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Curr Opin Neurobiol. 2012 Dec;22(6):1012-21. doi: 10.1016/j.conb.2012.06.002. Epub 2012 Jun 29.

Current advances and pressing problems in studies of stopping.

Author information

1
Department of Psychology, Vanderbilt Vision Research Center, Center for Integrative & Cognitive Neuroscience, Vanderbilt Brain Institute, Vanderbilt University, Nashville, TN 37240, USA. jeffrey.d.schall@vanderbilt.edu

Abstract

The stop-signal task probes agents' ability to inhibit responding. A well-known race model affords estimation of the duration of the inhibition process. This powerful approach has yielded numerous insights into the neural circuitry underlying response control, the specificity of inhibition across effectors and response strategies, and executive processes such as performance monitoring. Translational research between human and non-human primates has been particularly useful in this venture. Continued progress with the stop-signal paradigm is contingent upon appreciating the dynamics of entire cortical and subcortical neural circuits and obtaining neurophysiological data from each node in the circuit. Progress can also be anticipated on extensions of the race model to account for selective stopping; we expect this will entail embedding behavioral inhibition in the broader context of executive control.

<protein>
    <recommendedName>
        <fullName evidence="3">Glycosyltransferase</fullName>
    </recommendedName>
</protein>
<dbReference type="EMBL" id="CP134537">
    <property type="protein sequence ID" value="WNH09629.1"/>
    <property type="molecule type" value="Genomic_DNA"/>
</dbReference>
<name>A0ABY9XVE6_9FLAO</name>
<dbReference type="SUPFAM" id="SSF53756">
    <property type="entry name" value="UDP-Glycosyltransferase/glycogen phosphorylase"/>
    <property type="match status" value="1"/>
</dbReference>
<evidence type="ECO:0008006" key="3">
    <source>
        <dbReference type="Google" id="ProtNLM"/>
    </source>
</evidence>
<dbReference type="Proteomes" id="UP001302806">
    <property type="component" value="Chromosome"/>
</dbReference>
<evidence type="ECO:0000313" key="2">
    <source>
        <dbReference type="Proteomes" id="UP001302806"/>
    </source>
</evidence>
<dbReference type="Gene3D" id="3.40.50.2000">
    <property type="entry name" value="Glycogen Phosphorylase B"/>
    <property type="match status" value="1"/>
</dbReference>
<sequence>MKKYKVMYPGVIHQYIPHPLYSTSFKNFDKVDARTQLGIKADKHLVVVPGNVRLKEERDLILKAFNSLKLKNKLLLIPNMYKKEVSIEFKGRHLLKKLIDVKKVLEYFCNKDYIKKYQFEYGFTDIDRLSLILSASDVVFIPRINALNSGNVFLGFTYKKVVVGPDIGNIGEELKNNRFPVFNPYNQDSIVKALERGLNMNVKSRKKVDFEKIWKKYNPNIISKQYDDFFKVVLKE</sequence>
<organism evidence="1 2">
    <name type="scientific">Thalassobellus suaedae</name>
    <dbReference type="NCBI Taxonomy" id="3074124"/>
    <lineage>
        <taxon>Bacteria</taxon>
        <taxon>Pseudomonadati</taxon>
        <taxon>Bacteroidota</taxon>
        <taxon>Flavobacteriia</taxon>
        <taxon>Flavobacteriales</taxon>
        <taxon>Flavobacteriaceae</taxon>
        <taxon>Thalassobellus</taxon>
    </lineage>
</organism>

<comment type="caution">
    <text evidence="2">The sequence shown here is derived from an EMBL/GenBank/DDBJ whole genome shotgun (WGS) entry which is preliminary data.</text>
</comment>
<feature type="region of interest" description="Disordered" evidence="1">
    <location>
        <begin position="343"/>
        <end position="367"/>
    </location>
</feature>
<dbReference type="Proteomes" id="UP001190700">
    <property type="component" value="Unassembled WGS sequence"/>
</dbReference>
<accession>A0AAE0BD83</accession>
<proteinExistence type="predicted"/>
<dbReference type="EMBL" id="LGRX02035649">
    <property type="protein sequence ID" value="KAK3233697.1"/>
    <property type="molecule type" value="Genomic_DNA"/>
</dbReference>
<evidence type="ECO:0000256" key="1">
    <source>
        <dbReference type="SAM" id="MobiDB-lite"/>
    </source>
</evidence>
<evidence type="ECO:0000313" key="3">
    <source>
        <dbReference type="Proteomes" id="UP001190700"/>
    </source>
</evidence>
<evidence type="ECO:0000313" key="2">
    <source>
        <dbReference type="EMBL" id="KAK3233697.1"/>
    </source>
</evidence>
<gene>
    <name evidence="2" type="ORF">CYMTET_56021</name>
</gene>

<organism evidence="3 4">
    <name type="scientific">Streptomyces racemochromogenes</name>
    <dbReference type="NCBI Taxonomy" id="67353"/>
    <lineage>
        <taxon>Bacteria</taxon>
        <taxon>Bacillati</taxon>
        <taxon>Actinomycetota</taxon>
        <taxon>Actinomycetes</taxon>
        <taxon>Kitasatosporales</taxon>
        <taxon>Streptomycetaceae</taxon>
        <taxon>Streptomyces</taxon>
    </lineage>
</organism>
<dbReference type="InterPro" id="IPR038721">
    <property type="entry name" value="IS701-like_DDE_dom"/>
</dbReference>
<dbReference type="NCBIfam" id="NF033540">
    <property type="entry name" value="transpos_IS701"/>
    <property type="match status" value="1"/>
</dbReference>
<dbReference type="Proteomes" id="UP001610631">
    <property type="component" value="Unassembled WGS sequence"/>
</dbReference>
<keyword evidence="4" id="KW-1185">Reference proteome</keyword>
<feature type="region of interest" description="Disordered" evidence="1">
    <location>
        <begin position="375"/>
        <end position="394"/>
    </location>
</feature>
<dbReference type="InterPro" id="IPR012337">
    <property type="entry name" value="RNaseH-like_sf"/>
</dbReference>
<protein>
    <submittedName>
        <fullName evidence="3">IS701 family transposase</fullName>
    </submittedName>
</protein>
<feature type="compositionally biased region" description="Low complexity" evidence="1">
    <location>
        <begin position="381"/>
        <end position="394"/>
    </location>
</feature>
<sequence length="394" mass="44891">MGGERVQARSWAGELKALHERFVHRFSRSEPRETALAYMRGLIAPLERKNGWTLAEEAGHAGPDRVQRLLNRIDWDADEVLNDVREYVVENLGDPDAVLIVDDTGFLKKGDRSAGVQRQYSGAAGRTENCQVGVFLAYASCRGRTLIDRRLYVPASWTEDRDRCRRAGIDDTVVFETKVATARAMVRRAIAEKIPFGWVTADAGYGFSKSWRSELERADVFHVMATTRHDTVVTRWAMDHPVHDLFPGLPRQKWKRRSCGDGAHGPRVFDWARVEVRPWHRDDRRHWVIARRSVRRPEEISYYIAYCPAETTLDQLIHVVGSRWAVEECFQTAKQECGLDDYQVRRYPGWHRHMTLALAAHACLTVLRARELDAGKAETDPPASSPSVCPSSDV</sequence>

PMID:
22749788
PMCID:
PMC3496825
DOI:
10.1016/j.conb.2012.06.002
[Indexed for MEDLINE]
Free PMC Article

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